The Committee on Climate Change – Progress on adaptation and mitigation in the UK
Date of the report
30 June 2015
Author of the report
The Committee on Climate Change
Purpose of the report
The Committee on Climate Change has published a landmark joint report that analyses the UK’s progress in tackling both the causes and consequences of climate change. Join us on Wednesday 15th July in one of five locations across England to discuss the findings live with the CCC (details below).
Lord Deben, Chair of the Committee, together with Lord Krebbs, Chair of the Adaptation Sub Committee and Matthew Bell, CCC Chief Executive presented and discussed their findings with MPs on 30th June at Portcullis House in London.
The seventh annual statutory report on mitigation (on how well the UK is reducing its greenhouse gas emissions and meeting its carbon budgets) is accompanied by the very first statutory report on adaptation (on how well the UK is managging its climate risks and implementing the National Adaptation Programme). Some of the key findings include:
Mitigation Whilst there was a welcome drop in greenhouse gas emissions of 8% in the last year (in 2014 compared to 2013), the CCC points out that a number of policies are due to expire by 2020 or are unfunded. The Committee recommends that early action is needed in this Parliament to renew policies in order to provide incentives and reduce uncertainty for investors in low carbon technology, to help keep the UK on a low carbon trajectory over time.
Adaptation The CCC finds that action is well underway in the implementation of the National Adaptation Programme (launched in 2013), but that many actions aren’t well defined enough to know whether they are having the desired effect of reducing vulnerability. The Committee recommends that the next iteration of the NAP is much clearer in its priorities.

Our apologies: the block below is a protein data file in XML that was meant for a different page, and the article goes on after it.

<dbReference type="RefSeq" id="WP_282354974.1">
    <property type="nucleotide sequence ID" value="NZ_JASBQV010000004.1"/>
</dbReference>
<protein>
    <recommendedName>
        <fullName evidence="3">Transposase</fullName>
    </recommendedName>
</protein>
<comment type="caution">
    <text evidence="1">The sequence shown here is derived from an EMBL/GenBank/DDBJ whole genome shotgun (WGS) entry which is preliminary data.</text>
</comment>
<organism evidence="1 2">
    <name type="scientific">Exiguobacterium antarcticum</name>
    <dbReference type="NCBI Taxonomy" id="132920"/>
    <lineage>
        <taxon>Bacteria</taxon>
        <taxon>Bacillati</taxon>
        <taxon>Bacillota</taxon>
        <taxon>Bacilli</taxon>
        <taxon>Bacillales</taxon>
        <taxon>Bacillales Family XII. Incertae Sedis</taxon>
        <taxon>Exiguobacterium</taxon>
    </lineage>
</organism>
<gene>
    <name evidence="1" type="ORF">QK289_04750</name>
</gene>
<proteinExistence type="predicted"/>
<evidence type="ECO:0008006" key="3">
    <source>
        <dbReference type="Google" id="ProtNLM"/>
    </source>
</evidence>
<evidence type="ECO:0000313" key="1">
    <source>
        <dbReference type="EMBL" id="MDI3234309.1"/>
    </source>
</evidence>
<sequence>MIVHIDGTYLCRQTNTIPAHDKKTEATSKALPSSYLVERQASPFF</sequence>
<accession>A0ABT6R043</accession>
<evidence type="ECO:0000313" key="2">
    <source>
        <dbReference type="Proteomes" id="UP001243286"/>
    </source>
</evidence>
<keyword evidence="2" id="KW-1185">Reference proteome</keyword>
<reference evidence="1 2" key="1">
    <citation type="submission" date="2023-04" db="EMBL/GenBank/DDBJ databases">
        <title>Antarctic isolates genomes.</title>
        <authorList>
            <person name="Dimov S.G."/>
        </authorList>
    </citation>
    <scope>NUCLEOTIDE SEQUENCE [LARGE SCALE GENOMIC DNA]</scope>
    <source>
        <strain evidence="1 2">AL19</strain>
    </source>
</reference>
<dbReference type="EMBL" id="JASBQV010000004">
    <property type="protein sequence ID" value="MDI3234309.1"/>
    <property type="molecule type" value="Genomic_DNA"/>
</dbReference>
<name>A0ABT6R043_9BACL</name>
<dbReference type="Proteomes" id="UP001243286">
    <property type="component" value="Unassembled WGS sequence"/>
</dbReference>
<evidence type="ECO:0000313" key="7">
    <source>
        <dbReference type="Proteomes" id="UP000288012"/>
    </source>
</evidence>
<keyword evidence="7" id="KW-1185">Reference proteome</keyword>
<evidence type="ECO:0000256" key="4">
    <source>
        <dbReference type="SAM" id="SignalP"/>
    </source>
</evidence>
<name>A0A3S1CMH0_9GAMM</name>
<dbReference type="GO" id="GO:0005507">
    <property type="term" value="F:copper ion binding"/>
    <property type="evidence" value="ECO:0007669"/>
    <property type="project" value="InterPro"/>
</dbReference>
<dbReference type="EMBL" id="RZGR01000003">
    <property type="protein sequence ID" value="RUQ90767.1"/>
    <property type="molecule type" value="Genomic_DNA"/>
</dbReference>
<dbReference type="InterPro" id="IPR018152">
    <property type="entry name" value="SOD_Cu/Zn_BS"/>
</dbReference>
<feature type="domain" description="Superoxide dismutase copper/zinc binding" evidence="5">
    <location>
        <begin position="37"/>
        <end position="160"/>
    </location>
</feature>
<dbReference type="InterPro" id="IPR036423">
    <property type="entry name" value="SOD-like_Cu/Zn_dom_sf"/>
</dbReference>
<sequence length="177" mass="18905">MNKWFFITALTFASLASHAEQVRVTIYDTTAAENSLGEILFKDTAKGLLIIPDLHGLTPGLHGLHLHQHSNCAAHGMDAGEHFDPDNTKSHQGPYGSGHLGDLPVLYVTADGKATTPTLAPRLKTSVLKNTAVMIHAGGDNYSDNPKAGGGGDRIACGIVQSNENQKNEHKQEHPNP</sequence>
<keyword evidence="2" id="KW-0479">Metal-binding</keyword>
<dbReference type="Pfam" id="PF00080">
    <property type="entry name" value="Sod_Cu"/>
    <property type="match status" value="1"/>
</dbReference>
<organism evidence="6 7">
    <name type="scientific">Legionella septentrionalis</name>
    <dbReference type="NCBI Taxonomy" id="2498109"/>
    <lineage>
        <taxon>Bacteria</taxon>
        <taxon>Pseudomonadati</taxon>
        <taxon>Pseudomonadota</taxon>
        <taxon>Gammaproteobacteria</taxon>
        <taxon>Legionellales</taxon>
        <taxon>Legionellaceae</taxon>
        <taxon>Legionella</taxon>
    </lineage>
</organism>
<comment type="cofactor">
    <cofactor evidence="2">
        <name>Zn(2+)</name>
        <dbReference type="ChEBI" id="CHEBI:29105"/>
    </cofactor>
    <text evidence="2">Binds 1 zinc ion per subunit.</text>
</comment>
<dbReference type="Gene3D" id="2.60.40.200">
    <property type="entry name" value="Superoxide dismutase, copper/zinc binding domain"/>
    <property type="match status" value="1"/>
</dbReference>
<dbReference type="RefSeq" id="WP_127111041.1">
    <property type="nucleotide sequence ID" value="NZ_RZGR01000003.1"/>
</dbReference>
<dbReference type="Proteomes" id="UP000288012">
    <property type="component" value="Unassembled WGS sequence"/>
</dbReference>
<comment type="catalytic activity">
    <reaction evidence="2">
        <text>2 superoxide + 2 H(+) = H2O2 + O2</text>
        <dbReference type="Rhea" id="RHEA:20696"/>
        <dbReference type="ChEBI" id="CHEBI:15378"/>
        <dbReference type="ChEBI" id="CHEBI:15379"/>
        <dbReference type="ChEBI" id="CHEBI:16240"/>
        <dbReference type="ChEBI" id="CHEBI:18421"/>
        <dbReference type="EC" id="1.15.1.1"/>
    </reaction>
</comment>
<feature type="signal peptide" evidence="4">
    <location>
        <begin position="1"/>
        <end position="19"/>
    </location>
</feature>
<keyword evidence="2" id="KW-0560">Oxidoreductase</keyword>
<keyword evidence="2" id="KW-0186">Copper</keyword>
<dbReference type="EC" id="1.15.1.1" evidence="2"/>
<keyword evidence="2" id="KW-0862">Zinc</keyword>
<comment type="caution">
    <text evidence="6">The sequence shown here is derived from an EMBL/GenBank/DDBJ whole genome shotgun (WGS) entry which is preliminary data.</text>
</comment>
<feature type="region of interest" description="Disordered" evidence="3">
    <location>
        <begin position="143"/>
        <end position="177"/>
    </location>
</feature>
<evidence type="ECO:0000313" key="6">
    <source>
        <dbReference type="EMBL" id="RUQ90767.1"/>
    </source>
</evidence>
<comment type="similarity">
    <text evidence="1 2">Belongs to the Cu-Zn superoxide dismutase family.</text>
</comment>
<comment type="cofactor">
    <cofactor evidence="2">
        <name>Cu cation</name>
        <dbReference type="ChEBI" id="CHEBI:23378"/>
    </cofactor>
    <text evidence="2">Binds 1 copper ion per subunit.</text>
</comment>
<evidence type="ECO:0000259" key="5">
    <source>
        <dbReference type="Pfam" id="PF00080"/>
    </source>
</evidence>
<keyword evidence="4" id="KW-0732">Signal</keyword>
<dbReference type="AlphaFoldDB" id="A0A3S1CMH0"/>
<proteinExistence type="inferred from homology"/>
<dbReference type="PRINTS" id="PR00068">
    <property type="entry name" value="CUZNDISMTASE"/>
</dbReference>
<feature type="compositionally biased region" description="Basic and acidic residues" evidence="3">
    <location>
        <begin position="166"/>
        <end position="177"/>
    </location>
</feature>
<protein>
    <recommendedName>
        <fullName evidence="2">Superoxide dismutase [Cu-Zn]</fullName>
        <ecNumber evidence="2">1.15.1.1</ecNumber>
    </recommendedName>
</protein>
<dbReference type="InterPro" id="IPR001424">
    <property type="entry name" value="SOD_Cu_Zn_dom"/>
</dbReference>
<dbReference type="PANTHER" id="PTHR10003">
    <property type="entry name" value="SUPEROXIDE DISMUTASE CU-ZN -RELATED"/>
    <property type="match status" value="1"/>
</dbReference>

What SWM likes
The timing and content of these two reports is highly significant. They are being released in the early days of a new Parliament, in the year of a critical United Nations Climate Summit in December in Paris in December. Because they are produced by an independent advisory body that was established under the Climate Change Act 2008, they provide an independent and objective assessment of progress by government and others. The nature of the assessment could either help or hinder the UK government’s position in international negotiations in the run up to Paris, to secure a globally binding deal to tackle climate change.
We feel that the report will help to re-focus minds on the issue of climate change, in particular adaptation, which is often seen as the harder sell when compared to mitigation. We endorse the recommendations and hope that the reports offer a way forward in tackling the issues that need addressing now.